Challenges ahead for UK higher ed in 2018
How do you expect to see the effects of Brexit (continue to) play out in HE this year?
There is likely to be a drop in applications from prospective EU students due to the uncertainty sector-wide. Early signs from UCAS also suggest this. However, overall applications are up at the University of Buckingham so it has not hit us yet. We have heard from other universities that academics from the EU are leaving or expressing uncertainty, but it is not something we are experiencing.
Will you be looking to attract more students from other parts of the world as Brexit’s effects are felt?
We have always attracted students globally, and we will continue to grow those markets, as well welcoming European students. In 2017 alone our new intake of students came from over 70 countries and we have over 100 nations represented on campus overall.
UK institutions performed well in the world university rankings and league tables during 2017. Do you think they will be able to sustain this during 2017? Why (not)?
While Oxford and Cambridge universities topped the world university rankings last year, there was some slippage among the other leading universities. Universities in other countries are improving so the competition for high rankings is getting even harder. Brexit will have had no direct effect so far, but it may be that anticipation of it is causing some retrenchment and that is impacting on research output and international outlook which is crucial to the rankings.
How will the sector continue to work with the Teaching Excellence Framework this year?
The sector as a whole will be looking at the results to see what improvements they can make to do better next time round. We were ranked top in the country in a table published by the Times Higher Education. We were awarded TEF gold, the best ranking so we will look at ways of maintaining the excellent standard of teaching offered at the University of Buckingham.
What lessons learned in 2017 will help us prepare for the year ahead?
The university-wide fall in applications in 2017 is expected to continue, as the size of the cohort shrinks and attractive alternatives become available. Buckingham bucked the trend with a 20% rise in applications and enrolments but we must prepare for an increasingly competitive environment. We are looking at all the courses we offer to ensure that we are providing the right courses to suit the market.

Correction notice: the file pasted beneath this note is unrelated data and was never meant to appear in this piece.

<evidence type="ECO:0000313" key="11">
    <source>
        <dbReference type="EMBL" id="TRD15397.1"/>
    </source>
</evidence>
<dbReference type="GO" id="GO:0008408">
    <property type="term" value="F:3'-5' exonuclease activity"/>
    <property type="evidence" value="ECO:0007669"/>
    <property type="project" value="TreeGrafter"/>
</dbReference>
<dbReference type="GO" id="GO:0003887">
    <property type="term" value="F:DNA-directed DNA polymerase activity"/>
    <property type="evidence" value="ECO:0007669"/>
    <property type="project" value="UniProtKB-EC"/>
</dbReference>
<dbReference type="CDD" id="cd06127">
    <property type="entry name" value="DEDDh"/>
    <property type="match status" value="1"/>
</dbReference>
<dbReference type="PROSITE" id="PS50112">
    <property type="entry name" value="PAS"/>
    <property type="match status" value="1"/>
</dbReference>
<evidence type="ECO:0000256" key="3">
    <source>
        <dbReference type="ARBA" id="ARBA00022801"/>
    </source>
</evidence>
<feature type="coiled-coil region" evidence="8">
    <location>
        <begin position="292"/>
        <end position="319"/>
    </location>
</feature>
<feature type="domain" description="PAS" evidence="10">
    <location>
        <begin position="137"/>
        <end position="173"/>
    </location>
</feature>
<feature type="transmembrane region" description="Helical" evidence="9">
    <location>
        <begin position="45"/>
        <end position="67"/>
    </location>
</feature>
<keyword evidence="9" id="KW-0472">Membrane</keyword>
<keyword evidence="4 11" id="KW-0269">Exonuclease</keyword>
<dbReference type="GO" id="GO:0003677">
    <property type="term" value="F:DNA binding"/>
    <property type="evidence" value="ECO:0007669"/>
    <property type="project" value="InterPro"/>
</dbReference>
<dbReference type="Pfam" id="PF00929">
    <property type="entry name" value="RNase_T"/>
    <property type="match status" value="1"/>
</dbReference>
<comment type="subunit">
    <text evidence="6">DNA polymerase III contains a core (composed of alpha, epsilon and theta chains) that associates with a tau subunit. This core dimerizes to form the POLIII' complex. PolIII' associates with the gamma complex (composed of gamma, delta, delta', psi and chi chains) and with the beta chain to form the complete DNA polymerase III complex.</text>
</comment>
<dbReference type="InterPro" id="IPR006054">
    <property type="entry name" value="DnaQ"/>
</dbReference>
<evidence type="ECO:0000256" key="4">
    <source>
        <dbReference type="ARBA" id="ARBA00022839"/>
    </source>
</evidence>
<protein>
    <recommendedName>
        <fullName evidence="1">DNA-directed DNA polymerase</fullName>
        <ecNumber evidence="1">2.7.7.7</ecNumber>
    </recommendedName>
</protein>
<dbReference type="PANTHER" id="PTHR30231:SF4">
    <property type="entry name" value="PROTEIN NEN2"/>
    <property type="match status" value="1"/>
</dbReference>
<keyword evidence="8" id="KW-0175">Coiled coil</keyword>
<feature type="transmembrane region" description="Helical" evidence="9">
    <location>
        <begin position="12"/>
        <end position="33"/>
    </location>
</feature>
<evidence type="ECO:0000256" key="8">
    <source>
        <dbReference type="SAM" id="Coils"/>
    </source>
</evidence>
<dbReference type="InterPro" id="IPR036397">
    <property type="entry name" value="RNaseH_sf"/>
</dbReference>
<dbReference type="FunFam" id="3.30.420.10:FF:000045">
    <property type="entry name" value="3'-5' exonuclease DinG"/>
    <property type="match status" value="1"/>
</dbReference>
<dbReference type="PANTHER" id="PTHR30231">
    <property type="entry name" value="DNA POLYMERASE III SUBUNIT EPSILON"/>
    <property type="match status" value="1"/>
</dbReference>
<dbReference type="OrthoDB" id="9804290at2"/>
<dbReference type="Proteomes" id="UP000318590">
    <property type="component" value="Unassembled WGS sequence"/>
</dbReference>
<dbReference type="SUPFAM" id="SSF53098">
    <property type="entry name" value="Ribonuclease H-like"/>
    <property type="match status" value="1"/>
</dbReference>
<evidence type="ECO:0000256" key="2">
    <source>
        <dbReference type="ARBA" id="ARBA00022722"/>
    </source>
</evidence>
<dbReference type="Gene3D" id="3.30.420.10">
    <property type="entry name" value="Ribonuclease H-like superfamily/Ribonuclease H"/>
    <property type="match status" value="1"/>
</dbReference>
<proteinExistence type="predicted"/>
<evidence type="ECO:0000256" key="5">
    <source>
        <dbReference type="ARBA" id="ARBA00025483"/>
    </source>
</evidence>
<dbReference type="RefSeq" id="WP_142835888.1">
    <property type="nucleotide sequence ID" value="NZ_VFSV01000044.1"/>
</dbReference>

What do you expect will be the continuing impacts of the Higher Education Bill?
We expect to see new providers coming into the market place and more institutions offering two-year degrees following the change in legislation and we welcome this. We pioneered two-year degrees just over 40 years ago and were recently awarded University of the Year for Teaching Quality by the Times and Sunday Times Good University Guide so we are market leaders. We have shown how this is a successful model for the future and would therefore hope others can set up courses which are equally as successful.
Do you expect your institution and/or the sector as a whole to increase its reliance on digital learning this coming year? What will be the main areas of uptake?
We are providing more Moocs. Our Mooc on Stonehenge has proved to be very successful and as a result we will look at what others we can provide. There is still no substitute for excellent face to face teaching and learning and we are passionately committed to this, along with a recognition that our students need high quality remote access and virttual learning environments.
What are your thoughts on the creation, and likely impact, of the new Office for Students?
We think it is a positive development and we look forward to working closely with it. Some worry that there is a risk that it will impinge on a university’s autonomy which is crucial to its success. UK Universities of all kinds are already heavily regulated with high levels of quality assurance. This supports the UK’s global position as an HE system trusted by students and researchers all over the world.
What are your expectations of the Government’s impending review of Higher Education funding, mentioned in Theresa May’s leader’s speech at the Conservative conference?
Universities have benefited greatly in the past few years from student tuition fees and the generous loan arrangements for students. These are costing the taxpayer more than intended and so may have to be reformed. The government is also under pressure to find more money for schools. It is likely to be a harsher financial climate for universities in the coming years. They will have to raise much more of their income independent of government funding. Become more like Buckingham in fact.